Day 13 Yesod of Gevurah (the foundation of disipline) we consider the importance of discipline in creating strong mutually benificial bonds between ourselves and others. When the Foundation of Discipline is combined with the Ketar of Swords it signals the need to evaluate and step back from our emotional investment in any situation, to gain a more objective view. It concerns the importance of our recognizing that fairness, self-discipline, self-control, free will and our responsibility for the choices we make are at the core of all our relationships: both with ourselves, those we enguage with and even the natural and material world.
KETAR, ACE OF SWORDS
Essence: The thinking realm where we concentrate, evaluate and step back from our emotional investment and values to gain a more objective view. It concerns fairness, self-discipline, self-control, free will and our responsibility for the choices we make.
The Ketar (Ace) of Swords represents the capacity for thought, reasoning and observing how things work. It is our ability to use intellectual powers for understanding the world, for learning and study, either in school or independently.
We can step back from a situation we have been emotionally embroiled in and obtain a more objective view. Using the sword of reason we can cut to the underlying root of a situation.
Self-discipline and self-control enable us to concentrate and focus our mental energies to attain ourgoals. The Ketarof Swords expresses the potential for all mental powers and effects. Because the Sword cuts two ways, it represents duality and our power to choose. We can choose wisely between two competing perspectives. Thus, the Ketarof Swords represents the ability for equilibrium, for the skill to choose between opposites, to make balanced judgments and the scales of justice. It also represents the metaphoric or literal power of the surgeon who can cut away a gangrenous infection or perform a necessary caesarean, bringing a child forth who would otherwise die in utero.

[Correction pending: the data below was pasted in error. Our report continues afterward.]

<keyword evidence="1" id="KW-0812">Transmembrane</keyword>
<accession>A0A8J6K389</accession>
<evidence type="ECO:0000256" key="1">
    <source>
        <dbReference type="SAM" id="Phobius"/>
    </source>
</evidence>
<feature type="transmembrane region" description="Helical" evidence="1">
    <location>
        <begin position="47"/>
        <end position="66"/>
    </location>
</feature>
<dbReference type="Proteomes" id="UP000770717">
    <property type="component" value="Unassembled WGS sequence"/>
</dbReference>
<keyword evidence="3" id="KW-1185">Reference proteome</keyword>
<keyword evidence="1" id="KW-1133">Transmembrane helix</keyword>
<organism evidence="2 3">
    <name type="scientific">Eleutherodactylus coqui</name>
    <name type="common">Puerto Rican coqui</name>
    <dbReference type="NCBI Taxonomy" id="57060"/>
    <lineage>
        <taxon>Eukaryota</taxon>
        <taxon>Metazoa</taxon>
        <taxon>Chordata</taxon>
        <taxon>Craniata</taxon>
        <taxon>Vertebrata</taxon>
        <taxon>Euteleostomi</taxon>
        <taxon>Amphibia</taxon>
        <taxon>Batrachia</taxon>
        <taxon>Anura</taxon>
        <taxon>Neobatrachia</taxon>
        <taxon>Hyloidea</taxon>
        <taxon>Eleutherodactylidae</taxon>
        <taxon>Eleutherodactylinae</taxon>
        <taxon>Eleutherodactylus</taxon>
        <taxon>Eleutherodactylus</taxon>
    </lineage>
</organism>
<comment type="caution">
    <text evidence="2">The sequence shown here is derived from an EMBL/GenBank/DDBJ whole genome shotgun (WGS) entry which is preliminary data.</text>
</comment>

The Bible story of King Solomon’s wisdom when discerning which of two women claimants was the true mother of an infant is a perfect example of the Ketar of Swords.
Our focus and will can have great energy for good or evil. We are now held accountable for the choices we make.
When the Ketar of Swords is reversed, it may indicate an approach of aggression or a tendency to violence. We may be the subject of some injustice or treachery. Conversely, we may be tempted to act unjustly.
It can be an indication that we’re being judgmental or unjust, or that our thinking is unbalanced or lacking in clarity. Possibly we are projecting our emotional baggage on a situation and need to step back, evaluate the root of our thinking and gain a more fair and balanced perspective. In the case of a potential surgery or resolution of a personal conflict, this position can be understood as a recommendation to get a second opinion.
Also, the reversed Ketar of Swords is an indication we’ve become so caught up in our process of gathering information about a subject, that we’re held back from taking necessary action. We’re trying to cut up reality into so many diverse parts that we become fragmented and hopelessly confused. We may be over-thinking a matter or situation.
When reversed, The Ketar may be signaling we need to examine more closely what we are creating since it can have unpredictable, unintended, unwanted and possibly disastrous consequences. Many scientific achievements have in themselves no moral or ethical compass: the discovery of nuclear fission, artificial intelligence, and gene splicing have opened doors to great good or destructive potential.